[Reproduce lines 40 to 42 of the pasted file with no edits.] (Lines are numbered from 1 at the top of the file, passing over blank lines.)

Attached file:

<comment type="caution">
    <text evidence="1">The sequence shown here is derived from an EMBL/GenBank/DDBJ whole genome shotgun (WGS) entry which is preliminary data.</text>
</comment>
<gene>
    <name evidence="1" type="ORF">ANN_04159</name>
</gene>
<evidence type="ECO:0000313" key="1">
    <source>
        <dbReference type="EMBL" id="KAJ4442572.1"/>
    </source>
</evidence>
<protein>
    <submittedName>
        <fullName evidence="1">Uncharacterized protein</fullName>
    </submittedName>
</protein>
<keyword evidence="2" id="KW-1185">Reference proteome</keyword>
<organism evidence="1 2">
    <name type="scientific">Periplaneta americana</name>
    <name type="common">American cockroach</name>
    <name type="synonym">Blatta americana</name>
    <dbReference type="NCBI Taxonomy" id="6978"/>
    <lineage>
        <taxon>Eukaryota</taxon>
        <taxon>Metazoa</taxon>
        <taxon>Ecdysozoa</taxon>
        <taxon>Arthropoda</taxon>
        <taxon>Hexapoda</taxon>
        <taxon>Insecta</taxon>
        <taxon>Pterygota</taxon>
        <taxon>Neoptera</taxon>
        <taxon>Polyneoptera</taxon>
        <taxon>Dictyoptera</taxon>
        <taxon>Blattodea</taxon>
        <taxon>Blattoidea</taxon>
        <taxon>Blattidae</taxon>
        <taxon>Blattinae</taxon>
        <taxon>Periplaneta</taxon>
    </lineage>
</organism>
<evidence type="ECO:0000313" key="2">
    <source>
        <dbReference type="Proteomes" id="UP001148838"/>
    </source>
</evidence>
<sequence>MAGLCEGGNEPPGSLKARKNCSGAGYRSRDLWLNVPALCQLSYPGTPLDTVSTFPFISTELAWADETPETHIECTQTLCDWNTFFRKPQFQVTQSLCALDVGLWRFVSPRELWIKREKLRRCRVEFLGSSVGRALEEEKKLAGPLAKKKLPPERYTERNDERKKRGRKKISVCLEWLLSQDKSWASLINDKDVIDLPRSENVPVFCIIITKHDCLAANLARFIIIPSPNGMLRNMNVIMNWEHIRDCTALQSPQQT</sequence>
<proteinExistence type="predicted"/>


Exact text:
</organism>
<evidence type="ECO:0000313" key="2">
    <source>